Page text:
The Level Control System Malfunction on a BMW comes on when there is a problem with the air suspension, and the vehicle can not raise or self-level. This is a common problem on high mileage BMWs equipped with air springs or self-leveling such as BMW X5, E70, E66, E60, 530d, 525, and other models equipped with air suspension.
The most common problem that causes level control system malfunction on a BMW is due to faulty rear height level sensor and bad air suspension springs.
- If the Level Control System Malfunction stays on all the time, the most likely cause is a problem with the level sensors.
- If the warning disappears after the engine runs for a short time, the problem most likely is due to a leak in one of the air springs or air supply lines.
Not all BMWs are equipped with air suspension. Certain models such as early X5 or station wagons only have auto-leveling air suspension at the rear.
Continuing to drive with Level Control System Malfunction is not recommended because it can cause uneven tire wear and poor handling.
Common symptoms BMW owners may notice when the auto-leveling suspension fails:
- Yellow car with arrows icon on the dash
- Hissing sound from air spring
- Compressor doesn't engage
- Rear suspension sagging
- Air compressor runs for a long time
- Chassis Stabilization Malfunction!
- Car rides very rough
- The rear is bottomed out
- Message: Level control system failure
- Message: Level control - Ground clearance and driving comfort is reduced. Avoid high cornering speeds. Have the system checked by your BMW center as soon as possible.
- Message: Level control system malfunction. Service Due.
- Intermittent suspension warning while driving over uneven roads
List of the most common problems that cause Level Control System Failure Malfunction on a BMW.
The self-leveling sensors are located on the wheel wells and monitor the ride height. The links can come loose, or the sensor itself can fail. This is a common problem on BMW X5, where the rear level links pop off from the ball joint.
If the link is not broken, you can push the link back on the ball joint. Once connected and the vehicle is lowered to the ground, you should hear the air suspension compressor engage and see the rear end raise.
Replace the rear link at your soonest convenience. If you don't replace the link, it will come off again if ignored.
The level sensor for the rear suspension is mounted at the rear suspension and takes about 30 minutes to replace.
Footwell Module - FRM
A faulty footwell module (FRM), can fail causing the Level Control System Malfunction warning to come on.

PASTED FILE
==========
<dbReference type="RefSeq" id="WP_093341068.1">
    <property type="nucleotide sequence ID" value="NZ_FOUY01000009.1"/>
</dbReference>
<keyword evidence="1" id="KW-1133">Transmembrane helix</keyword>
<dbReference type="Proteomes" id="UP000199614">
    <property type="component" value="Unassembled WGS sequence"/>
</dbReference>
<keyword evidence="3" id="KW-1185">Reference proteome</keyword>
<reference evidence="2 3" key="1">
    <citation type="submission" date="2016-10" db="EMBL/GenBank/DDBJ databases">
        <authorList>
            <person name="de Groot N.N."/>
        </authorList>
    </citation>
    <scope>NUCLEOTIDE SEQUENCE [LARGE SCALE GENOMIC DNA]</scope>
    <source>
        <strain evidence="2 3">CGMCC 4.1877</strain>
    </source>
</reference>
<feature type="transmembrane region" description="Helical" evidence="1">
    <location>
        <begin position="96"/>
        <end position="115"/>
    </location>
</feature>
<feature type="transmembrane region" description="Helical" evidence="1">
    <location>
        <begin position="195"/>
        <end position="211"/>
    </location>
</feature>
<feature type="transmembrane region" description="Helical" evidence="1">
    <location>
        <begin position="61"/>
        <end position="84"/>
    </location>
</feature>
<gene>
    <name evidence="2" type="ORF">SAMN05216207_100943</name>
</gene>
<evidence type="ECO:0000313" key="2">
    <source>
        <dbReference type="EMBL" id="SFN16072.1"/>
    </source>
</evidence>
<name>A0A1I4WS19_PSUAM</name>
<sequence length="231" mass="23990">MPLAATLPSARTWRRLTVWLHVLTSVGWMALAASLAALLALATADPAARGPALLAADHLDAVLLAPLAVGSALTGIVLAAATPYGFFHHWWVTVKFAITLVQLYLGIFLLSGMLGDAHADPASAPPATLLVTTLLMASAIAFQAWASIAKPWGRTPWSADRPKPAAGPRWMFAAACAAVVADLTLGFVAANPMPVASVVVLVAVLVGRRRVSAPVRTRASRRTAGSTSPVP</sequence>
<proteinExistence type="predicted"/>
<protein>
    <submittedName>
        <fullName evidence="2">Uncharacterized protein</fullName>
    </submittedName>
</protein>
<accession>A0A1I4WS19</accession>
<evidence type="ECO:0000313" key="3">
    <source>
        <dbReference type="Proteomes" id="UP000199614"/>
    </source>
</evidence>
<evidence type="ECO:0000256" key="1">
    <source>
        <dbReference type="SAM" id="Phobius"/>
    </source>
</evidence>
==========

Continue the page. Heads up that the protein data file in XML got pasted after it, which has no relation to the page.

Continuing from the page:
Call the closest BMW dealer and ask them if the FRM module update is covered under a warranty or open recall. You will need to provide your BMW VIN number.
Suspension Air Bag
A faulty suspension airbag (spring) can cause Level Control System Malfunction. The suspension air spring can crack and no longer hold air which causes the vehicle to drop to a critically low level.
If you notice your BMW has dropped when parked but raises when you start the engine, you may have a bad air spring or leak in one of the air supply lines. Get your vehicle repaired as soon as possible to avoid burning the air compressor. When a leak is present, the air compressor has to work overtime to compensate for the air leak.
If one of the air springs is bad, it is recommended (but not required) to replace both rear air springs at the same time.
Air Suspension Compressor
The air sensation compressor can wear out and eventually not generate enough pressure or fail completely. The air compressor is in the back of the car located under the floor. Remove the trunk floor cover to get to it from inside the vehicle.
Typically you will notice that the car drops in all four corners or on the back and won't raise. This typically is a symptom of a faulty air suspension compressor, even though a faulty fuse or relay can cause similar symptoms.
A blown fuse for the air compressor can cause Level Control System Failure Malfunction on a BMW.
Most BMWs have at least two fuse boxes, and you need to inspect the corresponding fuses, typically a 40A fuse. One fuse box is usually inside the vehicle, side of the dashboard. Another fuse box will be in the engine bay or the trunk area, depending on the model.
The wries to the rear level sensors can get corroded or damaged if the suspension is overextended. Remove the rear wheels and inspect both level sensors.
Unplug the electrical connector from the level sensor and check the wires. Use a digital multimeter to check the continuity.
Other possible problems
- SLS Module - Level system control failure. The level module can get water inside and fail. The level control module gets input from various sensors and communicates with other modules via BUS.
- Active Roll Stabilization (ARS) system
- Air supply line disconnected at the airbag
- The owner deleted air suspension, installed coil-overs.
Level Control System Failure Malfunction can be caused by several components, including rear level sensors, air supply lines leaking, or a faulty air compressor.